Why do we need JavaScript?

As discussed, Storyline already has many powerful tools to build visually stimulating and highly interactive eLearning including:

  • Layers: that overlay the base screen content allowing you to cause content to appear when certain conditions are met. A feature useful for creating pop-up explanations, highlighting additional information, and adding interactive elements.

  • States: that allow the appearance of graphic objects on the screen to chnage in response to events, or based on the value of variables.

  • Variables: enable you to capture and store data during the course that can then be used to build personalised and adaptive learning experiences. You can use variables to track progress, display customised content based on learner choices, and create branching scenariobs.
  • Triggers: defining events such as a button click or timeline event and setting a trigger, allows the developer to initiate actions like displaying or hiding layers or objects, performing animations or changing variables.

So what does JavaScript add to this armoury? – and where might it provide additional functionality that can’t be achieved using the standard Storyline features?

To answer this question, we should really start at the beginning and explain what JavaScript is and how it works with Storyline…

JavaScript is a powerful programming language used extensively for web development. It is a ‘scripting’ language meaning that the program is interpreted rather than compiled and the code is executed directly by an interpreter (or runtime environment) – In this case the web browser. All the main web browsers are capable of interpreting JavaScript (although it can be switched off if a company’s security policy dictates so). It enables developers to  manipulate HTML content, handle user input, and dynamically modify web pages.

NOTE: Security Considerations:  although some organisations do have concerns over the security of allowing Javascript code to execute, it should be noted that browsers have security mechanisms in place to prevent potentially harmful actions, like accessing a user’s file system without permission. JavaScript is effectively executed within a ‘sandboxed’ environment to ensure security.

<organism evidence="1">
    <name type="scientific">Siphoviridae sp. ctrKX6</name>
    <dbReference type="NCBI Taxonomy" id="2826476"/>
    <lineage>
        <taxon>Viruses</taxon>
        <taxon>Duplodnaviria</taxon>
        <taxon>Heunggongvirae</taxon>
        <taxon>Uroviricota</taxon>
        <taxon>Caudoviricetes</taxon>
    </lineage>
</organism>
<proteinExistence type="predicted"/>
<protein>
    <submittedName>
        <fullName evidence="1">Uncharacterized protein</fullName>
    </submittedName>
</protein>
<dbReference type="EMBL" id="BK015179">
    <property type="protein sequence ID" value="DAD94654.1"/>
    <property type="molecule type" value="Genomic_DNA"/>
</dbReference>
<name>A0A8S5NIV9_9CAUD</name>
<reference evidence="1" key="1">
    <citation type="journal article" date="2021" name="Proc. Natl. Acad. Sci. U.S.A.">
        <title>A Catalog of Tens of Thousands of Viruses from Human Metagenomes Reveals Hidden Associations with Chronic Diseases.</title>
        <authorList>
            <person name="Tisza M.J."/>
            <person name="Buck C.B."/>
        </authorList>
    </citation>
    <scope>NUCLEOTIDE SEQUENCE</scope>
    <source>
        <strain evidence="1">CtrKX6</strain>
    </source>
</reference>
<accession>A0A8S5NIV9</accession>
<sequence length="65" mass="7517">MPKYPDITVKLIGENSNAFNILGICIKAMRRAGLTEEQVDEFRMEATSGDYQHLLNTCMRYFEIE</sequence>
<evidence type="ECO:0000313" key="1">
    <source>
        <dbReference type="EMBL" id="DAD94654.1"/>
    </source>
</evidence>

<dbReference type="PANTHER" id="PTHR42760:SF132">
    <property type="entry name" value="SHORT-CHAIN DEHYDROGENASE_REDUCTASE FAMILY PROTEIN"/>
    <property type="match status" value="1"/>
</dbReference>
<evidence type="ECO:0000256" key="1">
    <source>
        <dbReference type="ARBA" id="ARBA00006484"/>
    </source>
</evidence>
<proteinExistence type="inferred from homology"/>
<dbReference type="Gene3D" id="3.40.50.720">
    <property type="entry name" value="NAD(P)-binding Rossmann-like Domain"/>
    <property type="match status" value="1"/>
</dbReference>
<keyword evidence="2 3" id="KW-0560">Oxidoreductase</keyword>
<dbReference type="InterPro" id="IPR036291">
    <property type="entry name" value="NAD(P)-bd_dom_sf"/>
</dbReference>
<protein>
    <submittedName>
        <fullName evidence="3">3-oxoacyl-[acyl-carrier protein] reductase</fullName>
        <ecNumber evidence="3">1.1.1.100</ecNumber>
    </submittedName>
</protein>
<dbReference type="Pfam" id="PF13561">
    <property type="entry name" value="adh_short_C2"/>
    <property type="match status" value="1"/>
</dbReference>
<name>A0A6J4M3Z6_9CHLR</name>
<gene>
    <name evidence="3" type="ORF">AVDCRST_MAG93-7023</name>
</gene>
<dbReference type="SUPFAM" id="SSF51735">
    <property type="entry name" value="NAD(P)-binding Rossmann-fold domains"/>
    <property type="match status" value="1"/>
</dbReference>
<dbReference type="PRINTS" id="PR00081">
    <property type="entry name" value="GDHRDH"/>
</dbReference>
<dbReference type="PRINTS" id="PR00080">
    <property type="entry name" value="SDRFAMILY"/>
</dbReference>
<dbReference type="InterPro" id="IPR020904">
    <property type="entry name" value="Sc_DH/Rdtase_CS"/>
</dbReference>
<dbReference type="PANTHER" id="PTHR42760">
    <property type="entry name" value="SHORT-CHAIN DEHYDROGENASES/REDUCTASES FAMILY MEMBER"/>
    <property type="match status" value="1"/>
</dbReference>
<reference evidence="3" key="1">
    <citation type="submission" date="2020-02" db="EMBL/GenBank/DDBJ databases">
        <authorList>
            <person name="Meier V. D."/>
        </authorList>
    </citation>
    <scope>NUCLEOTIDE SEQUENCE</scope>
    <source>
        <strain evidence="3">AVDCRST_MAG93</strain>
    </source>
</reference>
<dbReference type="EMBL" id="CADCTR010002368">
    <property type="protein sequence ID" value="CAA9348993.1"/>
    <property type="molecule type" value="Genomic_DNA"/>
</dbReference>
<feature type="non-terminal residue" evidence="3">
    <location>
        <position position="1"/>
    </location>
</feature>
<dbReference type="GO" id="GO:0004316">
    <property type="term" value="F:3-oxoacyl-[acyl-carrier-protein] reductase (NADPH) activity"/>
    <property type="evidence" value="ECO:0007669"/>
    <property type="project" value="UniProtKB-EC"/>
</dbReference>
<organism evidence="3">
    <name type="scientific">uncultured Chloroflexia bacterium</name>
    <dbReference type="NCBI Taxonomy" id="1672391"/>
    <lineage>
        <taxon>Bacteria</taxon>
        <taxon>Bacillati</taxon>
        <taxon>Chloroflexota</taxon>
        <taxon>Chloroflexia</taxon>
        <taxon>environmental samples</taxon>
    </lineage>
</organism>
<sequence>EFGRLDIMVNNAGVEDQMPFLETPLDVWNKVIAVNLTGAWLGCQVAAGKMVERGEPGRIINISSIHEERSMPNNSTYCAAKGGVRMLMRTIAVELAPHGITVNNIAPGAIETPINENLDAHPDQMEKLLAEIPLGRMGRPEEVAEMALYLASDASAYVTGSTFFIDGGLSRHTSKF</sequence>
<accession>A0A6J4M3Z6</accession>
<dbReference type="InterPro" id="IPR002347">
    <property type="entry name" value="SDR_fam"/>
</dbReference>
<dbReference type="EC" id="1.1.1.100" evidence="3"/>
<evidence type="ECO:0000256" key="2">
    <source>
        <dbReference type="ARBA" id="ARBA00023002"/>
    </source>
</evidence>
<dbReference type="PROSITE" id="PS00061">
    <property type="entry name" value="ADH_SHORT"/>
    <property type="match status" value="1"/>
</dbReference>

Storyline allows us to define an event and add a ‘trigger’ that will execute a block of JavaScript code, incorporating the JavaScript ‘script’ within the output HTML. This allows us to enhance the interactivity and functionality of courses beyond the built-in features of Storyline.

Let’s look at a few examples of the kind of areas where JavaScript can be used to perform tasks that might otherwise be difficult (or even impossible) in Storyline iteself:

Some Examples of how JavaScript might be used:

Complex math and numeric calculations

If you need to perform complex calculations or keep track of scores in your e-learning course, JavaScript can come in handy. You can use JavaScript to capture user inputs, perform calculations based on those inputs, and update variables to display scores or perform other actions based on the calculated results.

Advanced string variable processing

JavaScript provides a wide array of string manipulation methods not available in Storyline itself. This includes concatenating strings, splitting strings, replacing portions of strings, and converting text case, which can all be leveraged to craft engaging content. JavaScript enables real-time interactivity by allowing you to manipulate strings based on user inputs. 

Date and time functions

JavaScript offers a variety of date and time functions that can be useful when working with Storyline. You can, for example, use code to determine the curent date and time and use this to create clocks and timers. You can compare dates and perform date calculations as well as manipulet date formats.

Advanced animation options

Storyline has excellent predefined animations that can be applied to objects within the screen ‘stage’. By providing direct access to JavaScript animation libraries, it is possible to extend the range and style of animations available to build even more exciting visual imagery.

Access to external data sources and storage

Increasingly developers are looking to either store data from the eLearning externally or access data sources outside Storyline itself.  JavaScript can facilitate this process. You can use JavaScript to interact with APIs, send and receive data, and update variables within the elearning based on the responses received from external sources.

The reality is that, once you can add JavaScript to your Storyline eLearning app, you have the power to build almost anything you like, creating countless opportunities to enhance the user experience.